In July, ARTnews launched a new video series hosted by Brooke Jaffe premiering on IGTV and available on our YouTube channel. In these approachable, relevant and dynamic interviews, Brooke speaks to a range of creators, artists, fashion designers, writers, curators and influencers who are change-makers in their fields. The focus is on art but also how to bridge the gap between art, fashion, beauty society and culture.
This month’s guests include the author of two books on emerging talent in art and fashion; three fashion designers with very different relationships toward art and artists—one was formerly married to an auctioneer, one draws inspiration directly from the works of art and the other uses artworks as a starting point to inform her creative process; and an artist who works closely with ideas and images gleaned from social media.
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Antwaun Sargent speaks about the positive impact social media has had on the art world. The new venue now allows artists to show people their creative practices directly without mediation. “Social media has helped to pull back the curtain,” the author of The New Black Vanguard says, “and motivate more people to be artists.” Social media has also given us a window deeper into the fashion world where we can see more who participates in the production of fashion. Inclusion is not only what we see on the runway “but reflected in who is designing the clothes, who has the back-of-the-house jobs and who is front of house.”
“There is a lot more transparency (in the worlds of art and fashion) and social media has played a role in that,” the author points out. “We need to build an inclusion model that automatically would generate a more reflective representation of the world we live in.” Antwaun Sargent is also the author of Young, Gifted and Black, a book about the collection of Bernard I. Lumpkin and Carmine D. Boccuzzi which includes work by David Hammons, Kerry James Marshall, LaToya Ruby Frazier, Henry Taylor, Mickalene Thomas, Lynette Yiadom-Boakye, Jordan Casteel, Noah Davis, and Deana Lawson.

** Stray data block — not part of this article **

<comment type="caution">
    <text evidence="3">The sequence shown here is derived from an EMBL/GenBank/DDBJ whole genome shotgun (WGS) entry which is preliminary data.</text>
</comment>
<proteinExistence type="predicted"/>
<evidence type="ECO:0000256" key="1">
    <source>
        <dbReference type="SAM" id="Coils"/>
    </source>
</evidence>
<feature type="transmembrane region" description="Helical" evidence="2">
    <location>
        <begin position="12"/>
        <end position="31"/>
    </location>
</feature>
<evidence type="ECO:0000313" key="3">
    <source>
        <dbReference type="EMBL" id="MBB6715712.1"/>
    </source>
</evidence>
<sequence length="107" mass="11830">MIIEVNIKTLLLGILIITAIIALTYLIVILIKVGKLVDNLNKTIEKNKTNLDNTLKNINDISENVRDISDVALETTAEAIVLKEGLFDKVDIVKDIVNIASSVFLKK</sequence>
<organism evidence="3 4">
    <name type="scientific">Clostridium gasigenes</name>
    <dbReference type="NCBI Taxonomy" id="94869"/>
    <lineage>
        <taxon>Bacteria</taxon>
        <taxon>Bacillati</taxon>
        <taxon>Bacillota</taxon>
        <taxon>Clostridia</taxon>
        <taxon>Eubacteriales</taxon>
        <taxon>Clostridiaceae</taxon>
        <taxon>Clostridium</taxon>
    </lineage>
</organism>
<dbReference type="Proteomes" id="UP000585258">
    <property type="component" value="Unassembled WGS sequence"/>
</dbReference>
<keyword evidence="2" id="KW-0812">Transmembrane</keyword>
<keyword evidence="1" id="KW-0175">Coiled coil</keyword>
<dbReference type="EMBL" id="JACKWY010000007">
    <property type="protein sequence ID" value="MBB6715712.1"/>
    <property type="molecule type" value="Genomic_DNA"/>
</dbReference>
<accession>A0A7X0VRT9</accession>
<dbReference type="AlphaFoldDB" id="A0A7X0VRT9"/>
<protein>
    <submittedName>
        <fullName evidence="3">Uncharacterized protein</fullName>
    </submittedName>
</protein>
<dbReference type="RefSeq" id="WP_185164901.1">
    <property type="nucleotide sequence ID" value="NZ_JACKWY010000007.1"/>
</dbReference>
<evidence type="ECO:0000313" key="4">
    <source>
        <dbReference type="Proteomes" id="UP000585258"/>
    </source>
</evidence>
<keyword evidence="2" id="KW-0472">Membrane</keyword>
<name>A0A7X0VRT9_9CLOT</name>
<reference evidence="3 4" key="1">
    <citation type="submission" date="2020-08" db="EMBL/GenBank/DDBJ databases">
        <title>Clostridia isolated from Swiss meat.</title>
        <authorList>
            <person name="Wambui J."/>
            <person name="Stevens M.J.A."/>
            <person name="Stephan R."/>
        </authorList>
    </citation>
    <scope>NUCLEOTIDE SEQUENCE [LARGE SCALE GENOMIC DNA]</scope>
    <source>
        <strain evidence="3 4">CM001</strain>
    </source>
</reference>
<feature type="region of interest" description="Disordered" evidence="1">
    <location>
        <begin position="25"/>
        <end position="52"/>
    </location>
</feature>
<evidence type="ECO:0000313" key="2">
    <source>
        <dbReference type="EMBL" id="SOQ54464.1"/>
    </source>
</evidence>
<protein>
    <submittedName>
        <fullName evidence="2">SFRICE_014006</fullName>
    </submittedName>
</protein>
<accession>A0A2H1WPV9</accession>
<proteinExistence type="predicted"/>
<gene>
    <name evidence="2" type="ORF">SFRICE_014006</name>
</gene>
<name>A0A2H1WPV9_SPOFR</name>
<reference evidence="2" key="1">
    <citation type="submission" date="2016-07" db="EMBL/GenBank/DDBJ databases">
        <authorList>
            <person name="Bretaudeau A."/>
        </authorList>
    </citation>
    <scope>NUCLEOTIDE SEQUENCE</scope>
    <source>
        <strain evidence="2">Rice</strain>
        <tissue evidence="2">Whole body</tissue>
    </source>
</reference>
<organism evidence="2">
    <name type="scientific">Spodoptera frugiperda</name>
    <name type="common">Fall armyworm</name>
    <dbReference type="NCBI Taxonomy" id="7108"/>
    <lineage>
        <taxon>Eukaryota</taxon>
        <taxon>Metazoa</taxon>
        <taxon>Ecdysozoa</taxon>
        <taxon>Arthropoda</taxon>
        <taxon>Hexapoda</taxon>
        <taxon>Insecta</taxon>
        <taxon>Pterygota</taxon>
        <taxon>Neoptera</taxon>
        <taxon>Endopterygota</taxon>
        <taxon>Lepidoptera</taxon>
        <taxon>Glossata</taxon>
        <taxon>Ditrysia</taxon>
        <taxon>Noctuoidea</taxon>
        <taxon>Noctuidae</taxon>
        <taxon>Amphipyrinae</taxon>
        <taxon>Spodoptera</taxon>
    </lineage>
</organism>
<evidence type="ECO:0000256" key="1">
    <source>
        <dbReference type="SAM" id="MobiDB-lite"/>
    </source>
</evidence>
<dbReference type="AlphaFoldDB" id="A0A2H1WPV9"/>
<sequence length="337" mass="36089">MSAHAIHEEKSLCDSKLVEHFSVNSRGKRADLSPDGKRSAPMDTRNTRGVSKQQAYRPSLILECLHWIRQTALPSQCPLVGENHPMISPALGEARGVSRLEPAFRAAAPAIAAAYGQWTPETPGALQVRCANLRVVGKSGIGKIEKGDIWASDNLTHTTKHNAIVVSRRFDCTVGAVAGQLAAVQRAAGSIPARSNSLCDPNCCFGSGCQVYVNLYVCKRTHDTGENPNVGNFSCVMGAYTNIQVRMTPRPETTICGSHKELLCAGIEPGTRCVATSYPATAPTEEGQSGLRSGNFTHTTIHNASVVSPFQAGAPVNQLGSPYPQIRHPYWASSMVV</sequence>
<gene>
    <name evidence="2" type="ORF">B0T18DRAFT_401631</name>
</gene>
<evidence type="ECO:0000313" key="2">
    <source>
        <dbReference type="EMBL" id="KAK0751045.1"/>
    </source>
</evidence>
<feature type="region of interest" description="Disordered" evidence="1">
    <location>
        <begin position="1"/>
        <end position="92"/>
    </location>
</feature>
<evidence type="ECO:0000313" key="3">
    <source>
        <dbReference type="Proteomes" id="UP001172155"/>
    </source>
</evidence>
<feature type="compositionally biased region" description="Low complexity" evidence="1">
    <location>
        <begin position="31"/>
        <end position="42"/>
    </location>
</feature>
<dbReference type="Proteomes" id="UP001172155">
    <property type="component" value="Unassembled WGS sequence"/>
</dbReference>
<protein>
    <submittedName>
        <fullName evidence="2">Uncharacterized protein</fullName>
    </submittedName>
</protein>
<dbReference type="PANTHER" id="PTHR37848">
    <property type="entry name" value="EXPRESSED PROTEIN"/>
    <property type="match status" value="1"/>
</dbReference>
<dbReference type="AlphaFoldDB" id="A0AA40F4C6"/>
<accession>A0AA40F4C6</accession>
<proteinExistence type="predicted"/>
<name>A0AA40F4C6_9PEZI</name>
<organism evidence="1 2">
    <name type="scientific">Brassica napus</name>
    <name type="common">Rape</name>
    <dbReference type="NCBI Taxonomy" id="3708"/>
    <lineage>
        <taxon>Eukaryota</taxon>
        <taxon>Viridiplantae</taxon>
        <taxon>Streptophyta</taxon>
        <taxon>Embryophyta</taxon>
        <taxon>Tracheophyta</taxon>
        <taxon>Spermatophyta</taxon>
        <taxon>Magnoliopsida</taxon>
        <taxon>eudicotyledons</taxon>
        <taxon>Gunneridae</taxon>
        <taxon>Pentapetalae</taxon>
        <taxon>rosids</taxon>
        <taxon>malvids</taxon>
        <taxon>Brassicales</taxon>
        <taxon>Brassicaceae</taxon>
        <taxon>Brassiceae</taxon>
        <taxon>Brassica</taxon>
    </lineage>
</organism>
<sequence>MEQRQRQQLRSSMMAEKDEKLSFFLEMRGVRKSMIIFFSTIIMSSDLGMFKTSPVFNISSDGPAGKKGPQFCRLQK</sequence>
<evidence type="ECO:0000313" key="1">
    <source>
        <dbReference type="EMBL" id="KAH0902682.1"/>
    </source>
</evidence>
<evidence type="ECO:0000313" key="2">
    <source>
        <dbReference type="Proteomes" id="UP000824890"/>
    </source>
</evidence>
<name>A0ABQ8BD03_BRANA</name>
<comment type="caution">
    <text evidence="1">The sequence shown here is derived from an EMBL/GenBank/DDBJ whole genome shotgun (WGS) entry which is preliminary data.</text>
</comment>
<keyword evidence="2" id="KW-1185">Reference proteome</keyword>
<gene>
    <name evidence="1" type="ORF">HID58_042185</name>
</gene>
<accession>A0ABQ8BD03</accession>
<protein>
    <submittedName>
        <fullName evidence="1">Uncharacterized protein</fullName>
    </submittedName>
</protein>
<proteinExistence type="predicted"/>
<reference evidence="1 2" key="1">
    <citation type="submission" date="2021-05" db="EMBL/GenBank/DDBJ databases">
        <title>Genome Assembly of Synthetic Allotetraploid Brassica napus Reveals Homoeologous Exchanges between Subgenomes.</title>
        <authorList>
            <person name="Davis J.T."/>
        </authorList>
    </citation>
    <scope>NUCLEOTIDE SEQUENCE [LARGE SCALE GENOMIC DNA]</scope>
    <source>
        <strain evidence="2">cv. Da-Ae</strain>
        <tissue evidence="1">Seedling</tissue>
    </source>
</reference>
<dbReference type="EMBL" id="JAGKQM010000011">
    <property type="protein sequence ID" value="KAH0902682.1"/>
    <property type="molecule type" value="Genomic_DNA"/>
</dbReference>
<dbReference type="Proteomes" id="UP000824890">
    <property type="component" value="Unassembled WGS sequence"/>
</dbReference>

Fashion designer Victor Glemaud explains the genesis of his signature slash sweaters which were inspired by a 2014 Lucio Fontana exhibit on view in Paris. Victor “sat on the idea for two years” because he had to search for the best factory partner who could execute the intricate slashes without sacrificing quality. Fontana isn’t the only artist who has influenced Gleamud’s work. A recurring reference point in his seasonal color palettes remains Hilma af Klimt’s signature pastels.
From her new home in Detroit, Michigan, Tracy Reese is designing and manufacturing her new sustainable collection Hope for Flowers. “Art always informs my work,” she says. Simone Lee’s sculpture has a “tactile message” for Reese. She describes how she was enthralled by the tiny rosebuds Lee had used as adornment on some of her sculptures to represent hair. Reese keeps a mood board of images to use as references. Malik Sidibe’s photograph of a couple dancing is a posted there because of the woman who is wearing a fitted bodice. “There is a simplicity and purity to the shapes,” she says. “Art is so emotional and a constant source of inspiration.”
The conversation with artist Gina Beavers began with a sneak peak of works in progress in her Newark, New Jersey studio. Beavers relies on social media and online content to inform her work. “Cultural trends including food, makeup tutorials and body parts,” she says, are best captured online. That’s fascinating to Beavers who is “drawn to the notion of the everyday creator” who is “simultaneously showing off their life.”
Misha Nonoo is best known for her focused, sustainable approach to fashion expressed through her capsule collections. She talks about her collaborations with Dustin Yellin, the artist who designed the prints for one of her collections and walked in one of her fashion shows. Nonoo talks about her fascination with artists Loie Hallowell, Gerhard Richter and Francis Bacon.